- The Development of English Drama 1558-1659: Trace the development of the drama of the early modern stage, from the accession of Elizabeth I to the end of the English republic. Investigate how the playing conditions of the time were affected both by the physical resources of the stage and the political contexts in which these works intervened. Take note of early modern literary criticism to discover how playwrights interacted with these ideas in their work.
- The Caribbean: Reading the World-Ecology: This module aims to familiarize students with ecologically-oriented approaches to Caribbean literature, as well as with the critical debates surrounding world literature, ecocriticism, and environmental history. In particular, you will explore the concept of world-ecology and consider its potential as a methodology for reading texts from across the Caribbean archipelago.
- Drama and Performance Theory: Examine drama and performance theory, by exploring and discussing some of the methodologies, debates and conceptual approaches to drama and performance.
- World Literature and the Anthropocene: Get to grips with the debates surrounding the ‘Anthropocene’ as a way of revisiting conventional interpretive frameworks and categories, including questions of periodisation, comparative methodology and the ‘worlding’ of literary study.
You may also take one 30 CATS module from outside the Department as part of your course.
For example, you might want to study a topic from History, Film, Modern Languages, or Philosophy, or the modules offered by the Institute for Advanced Teaching and Learning (IATL).
Alongside your four modules, you also get the chance to pursue your own distinct research interests in the dissertation (16,000 words). This is an opportunity to develop a new idea from one of your modules into something longer. Alternatively, you could write on a subject or a figure that has always fascinated you.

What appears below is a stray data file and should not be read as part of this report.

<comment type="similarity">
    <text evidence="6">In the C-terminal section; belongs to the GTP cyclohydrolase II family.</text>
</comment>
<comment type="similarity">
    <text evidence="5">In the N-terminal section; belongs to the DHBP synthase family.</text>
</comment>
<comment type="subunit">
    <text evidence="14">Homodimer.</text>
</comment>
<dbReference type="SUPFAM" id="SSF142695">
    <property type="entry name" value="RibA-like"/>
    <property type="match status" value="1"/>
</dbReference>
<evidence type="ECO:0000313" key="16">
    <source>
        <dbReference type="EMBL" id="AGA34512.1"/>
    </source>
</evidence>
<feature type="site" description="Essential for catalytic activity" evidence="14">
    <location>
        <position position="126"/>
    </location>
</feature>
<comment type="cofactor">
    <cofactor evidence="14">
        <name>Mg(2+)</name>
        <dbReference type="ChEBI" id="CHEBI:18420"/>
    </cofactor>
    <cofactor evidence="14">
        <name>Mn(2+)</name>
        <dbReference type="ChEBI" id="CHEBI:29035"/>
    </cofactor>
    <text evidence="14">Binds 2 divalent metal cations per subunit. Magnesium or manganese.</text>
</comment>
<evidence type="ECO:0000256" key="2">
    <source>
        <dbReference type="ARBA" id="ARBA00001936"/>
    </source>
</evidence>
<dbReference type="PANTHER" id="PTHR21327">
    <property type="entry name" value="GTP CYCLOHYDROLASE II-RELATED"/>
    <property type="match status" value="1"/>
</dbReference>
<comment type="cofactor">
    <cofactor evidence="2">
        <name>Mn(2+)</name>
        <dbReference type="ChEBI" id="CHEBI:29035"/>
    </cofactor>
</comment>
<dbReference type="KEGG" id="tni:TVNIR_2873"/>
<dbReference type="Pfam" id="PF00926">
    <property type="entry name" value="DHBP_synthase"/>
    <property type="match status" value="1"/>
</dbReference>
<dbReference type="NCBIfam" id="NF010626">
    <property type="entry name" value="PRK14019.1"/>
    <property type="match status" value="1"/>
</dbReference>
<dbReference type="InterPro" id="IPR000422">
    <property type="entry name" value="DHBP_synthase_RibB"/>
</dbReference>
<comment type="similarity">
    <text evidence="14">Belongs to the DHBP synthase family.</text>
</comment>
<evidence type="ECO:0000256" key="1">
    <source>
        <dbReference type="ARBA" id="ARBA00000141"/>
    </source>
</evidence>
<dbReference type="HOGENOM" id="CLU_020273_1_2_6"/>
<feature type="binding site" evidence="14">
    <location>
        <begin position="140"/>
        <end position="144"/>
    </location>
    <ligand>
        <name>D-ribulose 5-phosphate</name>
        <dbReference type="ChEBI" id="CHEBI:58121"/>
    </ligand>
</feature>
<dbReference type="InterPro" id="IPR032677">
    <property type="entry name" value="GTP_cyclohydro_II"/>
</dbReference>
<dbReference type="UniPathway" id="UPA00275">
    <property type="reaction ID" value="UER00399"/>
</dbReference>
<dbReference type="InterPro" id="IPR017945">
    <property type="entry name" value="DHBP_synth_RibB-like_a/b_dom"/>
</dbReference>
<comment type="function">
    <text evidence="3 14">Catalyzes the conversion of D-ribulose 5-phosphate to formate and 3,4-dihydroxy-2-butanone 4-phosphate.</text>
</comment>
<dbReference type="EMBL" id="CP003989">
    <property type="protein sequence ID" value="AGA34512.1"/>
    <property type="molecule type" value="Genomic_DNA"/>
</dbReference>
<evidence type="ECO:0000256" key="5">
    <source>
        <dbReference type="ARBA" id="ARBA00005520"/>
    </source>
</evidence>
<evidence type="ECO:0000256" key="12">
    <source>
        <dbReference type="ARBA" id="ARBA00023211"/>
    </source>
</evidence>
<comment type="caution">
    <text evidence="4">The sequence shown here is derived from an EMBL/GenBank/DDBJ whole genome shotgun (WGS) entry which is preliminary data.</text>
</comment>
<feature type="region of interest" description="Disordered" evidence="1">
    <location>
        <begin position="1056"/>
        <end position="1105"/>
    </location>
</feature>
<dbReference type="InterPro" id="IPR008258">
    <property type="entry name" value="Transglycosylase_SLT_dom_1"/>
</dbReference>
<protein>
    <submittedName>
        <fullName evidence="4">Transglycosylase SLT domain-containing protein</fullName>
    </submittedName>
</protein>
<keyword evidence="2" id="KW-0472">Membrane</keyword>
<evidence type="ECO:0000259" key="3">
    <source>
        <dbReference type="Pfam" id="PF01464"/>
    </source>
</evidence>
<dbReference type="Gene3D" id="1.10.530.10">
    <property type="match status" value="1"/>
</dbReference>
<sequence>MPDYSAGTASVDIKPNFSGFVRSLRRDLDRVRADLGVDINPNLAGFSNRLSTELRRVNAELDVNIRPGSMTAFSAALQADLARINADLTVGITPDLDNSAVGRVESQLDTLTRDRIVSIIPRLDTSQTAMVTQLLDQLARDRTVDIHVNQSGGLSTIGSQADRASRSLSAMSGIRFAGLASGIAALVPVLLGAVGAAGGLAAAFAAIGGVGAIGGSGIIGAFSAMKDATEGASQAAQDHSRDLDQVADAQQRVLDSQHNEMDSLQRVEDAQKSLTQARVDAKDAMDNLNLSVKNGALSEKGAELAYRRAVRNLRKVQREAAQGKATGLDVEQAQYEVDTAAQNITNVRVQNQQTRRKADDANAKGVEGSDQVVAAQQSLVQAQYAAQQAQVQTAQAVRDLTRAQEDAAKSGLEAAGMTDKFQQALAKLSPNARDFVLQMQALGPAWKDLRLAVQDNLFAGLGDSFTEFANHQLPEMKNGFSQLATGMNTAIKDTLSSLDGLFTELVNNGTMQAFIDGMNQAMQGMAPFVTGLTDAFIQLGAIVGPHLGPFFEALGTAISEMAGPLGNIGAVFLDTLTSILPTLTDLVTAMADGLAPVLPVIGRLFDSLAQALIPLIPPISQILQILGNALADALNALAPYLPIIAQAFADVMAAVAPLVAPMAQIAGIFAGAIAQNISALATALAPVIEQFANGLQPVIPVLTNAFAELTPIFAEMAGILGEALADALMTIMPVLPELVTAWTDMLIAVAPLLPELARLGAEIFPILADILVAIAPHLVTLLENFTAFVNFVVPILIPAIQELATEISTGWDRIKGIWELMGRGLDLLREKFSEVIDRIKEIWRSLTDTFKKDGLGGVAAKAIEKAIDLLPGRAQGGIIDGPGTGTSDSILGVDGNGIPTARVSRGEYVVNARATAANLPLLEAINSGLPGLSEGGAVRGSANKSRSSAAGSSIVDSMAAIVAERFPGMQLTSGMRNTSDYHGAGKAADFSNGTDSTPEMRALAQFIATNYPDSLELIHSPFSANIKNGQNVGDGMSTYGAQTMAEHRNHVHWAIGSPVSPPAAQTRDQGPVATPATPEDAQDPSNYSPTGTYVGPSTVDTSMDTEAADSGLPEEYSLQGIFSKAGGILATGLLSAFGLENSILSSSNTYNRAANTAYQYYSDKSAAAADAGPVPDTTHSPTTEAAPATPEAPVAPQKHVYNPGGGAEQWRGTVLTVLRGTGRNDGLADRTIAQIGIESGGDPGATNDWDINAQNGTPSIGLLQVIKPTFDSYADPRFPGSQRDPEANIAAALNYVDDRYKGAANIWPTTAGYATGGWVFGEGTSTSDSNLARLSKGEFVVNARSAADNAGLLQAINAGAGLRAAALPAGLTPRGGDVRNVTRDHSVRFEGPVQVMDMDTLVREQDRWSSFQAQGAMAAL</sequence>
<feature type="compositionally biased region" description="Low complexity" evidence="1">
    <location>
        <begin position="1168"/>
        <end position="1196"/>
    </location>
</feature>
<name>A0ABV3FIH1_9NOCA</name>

You can write about anything, within the broadly-conceived boundaries of 'world literary studies', although your subject must fall within the interests of an available member of the teaching staff and must be feasible in terms of resources to be accepted.
People often use their MA dissertations as springboards to PhD projects, and have sometimes gone on to publish parts of their work in scholarly journals.
You will attend a series of workshops in the autumn term designed to help shape your general ideas into a feasible proposal. You will submit a full proposal towards the end of the autumn term and be assigned an appropriate supervisor. You will begin preliminary work on your dissertation in spring.
The modules mentioned above may be subject to change. Please read our terms and conditions for more detailed information.
Our staff involved in this course are listed below. While you're writing your dissertation you might work with any relevant academic in our department.
Professor Daniel Katz teaches on the English and Comparative Literary Studies program. His research mostly focuses on modernism and its aftermath extending to the present day, with a special interest in poetry and poetics. His latest book is The Poetry of Jack Spicer (Edinburgh UP, 2013) and recent and forthcoming articles and chapters include "Translation and the American modernist novel " in The Cambridge Companion to the American Modernist Novel, and "Jack Spicer" in The Cambridge Companion to American Poetry, along with pieces on Samuel Beckett, Ezra Pound, Charles Olson, William Carlos Williams, Ben Lerner, and Peter Gizzi. He has been an Executive Board member of the Samuel Beckett Society, and co-director of Warwick's Centre for Research in Philosophy, Literature and the Arts. He is the Founding Editor of the book series "Bloomsbury Studies in Critical Poetics" and is currently at work editing a volume of Jack Spicer's uncollected poetry, prose, and drama—much of which is previously unpublished in any form—for Wesleyan UP. Daniel welcomes applications from potential doctoral students in modernism (especially Beckett and Pound) and contemporary avant-gardes, American poetry, twentieth and twenty-first century poetry and poetics, critical theory (particularly psychoanalysis, translation and multilingualism, and the work of J. Derrida), and his other areas of expertise, and looks favourably on comparatist problematics and work across languages (especially French, Spanish, and Italian) or national literatures.